The Bank of England left their rates and financial market activities unchanged, and appear poised to continue along that line for the foreseeable future. We expect the entire European continent to continue with their easy money policies for as long as needed (notice the ECB took rates to 0.25% from 0.50% today which sent the Euro lower), but at least until the end of their stress tests on the banks are completed and the market has had ample time to react to those results. Whereas the US Fed has to wait until the next battle in Washington is fought, Europe must wait until the stress tests are completed. It is looking as though 2014 will be an event driven year with many events already becoming apparent in 2013.
Chart of the Day:
We have seen a lot of improvement in the Initial Claims figures over the past few years, however it is our guess that we hang around the 300-350k figure for the foreseeable future as the weak economy continues to be a major drag for companies. Many have left the job market altogether, and that has been well documented, but we think that the Obamacare program might create a spike in unemployment as companies reposition their human capital portfolios to take advantage of what is best for the company.
We have economic news today and it is as follows:
- Initial Claims (8:30 a.m. EST): Est: 335k
- Continuing Claims (8:30 a.m. EST): Est: 2863k
- GDP - Adv (8:30 a.m. EST): Est: 1.9%
- Chain Deflator - Adv (8:30 a.m. EST): 1.4%
- Natural Gas Inventories (10:30 a.m. EST): N/A
- Consumer Credit (3:00 p.m. EST): $11.0 Billion
Asian markets finished lower today:
- All Ordinaries -- down 0.20%
- Shanghai Composite -- down 0.48%
- Nikkei 225 -- down 0.76%
- NZSE 50 -- down 0.44%
- Seoul Composite -- down 0.48%
In Europe, markets are mixed this morning:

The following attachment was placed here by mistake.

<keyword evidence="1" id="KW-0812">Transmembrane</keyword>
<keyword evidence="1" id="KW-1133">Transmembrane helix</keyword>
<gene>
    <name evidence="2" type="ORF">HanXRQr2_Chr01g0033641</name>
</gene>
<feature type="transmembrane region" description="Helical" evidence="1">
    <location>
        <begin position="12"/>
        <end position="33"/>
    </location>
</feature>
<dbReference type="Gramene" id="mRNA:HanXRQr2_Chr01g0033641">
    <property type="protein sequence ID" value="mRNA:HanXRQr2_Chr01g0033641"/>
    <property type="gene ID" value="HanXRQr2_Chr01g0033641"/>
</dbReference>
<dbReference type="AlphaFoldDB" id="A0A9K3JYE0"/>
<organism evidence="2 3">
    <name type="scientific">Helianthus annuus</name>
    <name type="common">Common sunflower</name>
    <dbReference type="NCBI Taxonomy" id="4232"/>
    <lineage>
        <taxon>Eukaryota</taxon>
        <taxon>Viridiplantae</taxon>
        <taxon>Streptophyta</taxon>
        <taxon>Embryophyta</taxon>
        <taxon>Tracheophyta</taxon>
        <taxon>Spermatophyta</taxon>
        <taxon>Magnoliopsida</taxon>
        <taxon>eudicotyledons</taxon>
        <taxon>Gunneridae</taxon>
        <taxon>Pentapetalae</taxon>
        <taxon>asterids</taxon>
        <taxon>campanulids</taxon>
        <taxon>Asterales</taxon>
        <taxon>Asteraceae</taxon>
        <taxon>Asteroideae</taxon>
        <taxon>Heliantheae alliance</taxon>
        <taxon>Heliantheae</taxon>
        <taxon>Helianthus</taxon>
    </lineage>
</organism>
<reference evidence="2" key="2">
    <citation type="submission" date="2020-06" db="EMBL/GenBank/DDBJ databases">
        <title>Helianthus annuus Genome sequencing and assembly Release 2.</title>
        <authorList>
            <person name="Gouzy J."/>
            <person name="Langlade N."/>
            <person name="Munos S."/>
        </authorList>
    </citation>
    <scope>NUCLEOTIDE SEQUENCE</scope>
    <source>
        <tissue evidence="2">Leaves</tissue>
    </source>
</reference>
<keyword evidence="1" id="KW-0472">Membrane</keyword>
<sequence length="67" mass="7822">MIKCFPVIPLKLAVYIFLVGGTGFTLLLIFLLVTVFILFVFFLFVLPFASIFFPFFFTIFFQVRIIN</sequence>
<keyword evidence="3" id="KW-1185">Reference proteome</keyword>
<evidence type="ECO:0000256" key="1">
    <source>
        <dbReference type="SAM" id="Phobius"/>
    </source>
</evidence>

- CAC 40 -- up 0.06%
- DAX -- up 0.06%
- FTSE 100 -- down 0.15%
- OSE -- down 0.51%
To Leave or Not To Leave...
That is most certainly the question these days for Ford's (NYSE:F) Alan Mulally. Ford's Board is probably asking themselves daily, "will he stay or will he go now," especially as more and more reports have Mr. Mulally making the short list of candidates for the Microsoft (NASDAQ:MSFT) CEO position. If we were bettors we would be placing our money on Mr. Mulally leaving Detroit for (not so sunny) Redmond, Washington. The money is there to pay him whatever he would demand and he would have the opportunity to turn another American icon around, although this name is far less damaged than some of the other names he has accepted that task for.
One should not discount Mr. Mulally's willingness to take a job in Redmond because he did spend a good portion of his career at Boeing (NYSE:BA) where he served as President and CEO. Boeing has a large portion of its production centered around the Seattle area and had its headquarters there before moving them to Chicago a few years back. The draw is real.
At the end of the day, when someone says they are not taking a job and are interested only in the job they currently have, yet their name continues to appear on the short list it usually means but one thing: that they are quite likely to be getting a new office. Where there is smoke there is fire and although Mr. Mulally has tried his best to put this one out, the fact that his name has not been removed from consideration indicates that he thinks he might be interested in the opportunity or that he has not conveyed his intentions in a strong enough manner to convince Microsoft that no amount of money will persuade him to leave his current position at Ford.
Microsoft is trading at roughly 10 year highs on speculation Ford's Mulally will join the company as its next CEO. It looks like a perfect situation for him as the company's shares have remained stagnant for a decade as the company consolidated its market position and grew into its valuation.
Source: Yahoo Finance
We like the outlook for Ford, and have for some time, but if Mr. Mulally were to leave and go to Microsoft we think that he could do some wonderful things. He is excellent with streamlining operations and would in our opinion fix the R&D spending at Microsoft in a way that would maximize returns while also focusing on innovation. Microsoft would most likely also allocate capital more efficiently via increased buybacks and dividends. Although we would be sad to see Mr. Mulally leave the American icon that is Ford, he would have a huge impact were he to accept the CEO job at Microsoft.
We think there is an 80% chance that Mr. Mulally takes the Microsoft job, and as such believe that he is going to be the next CEO of Microsoft. The market is almost dictating it, and with his name continuing to pop up it seems that his time in Detroit is drawing to a close.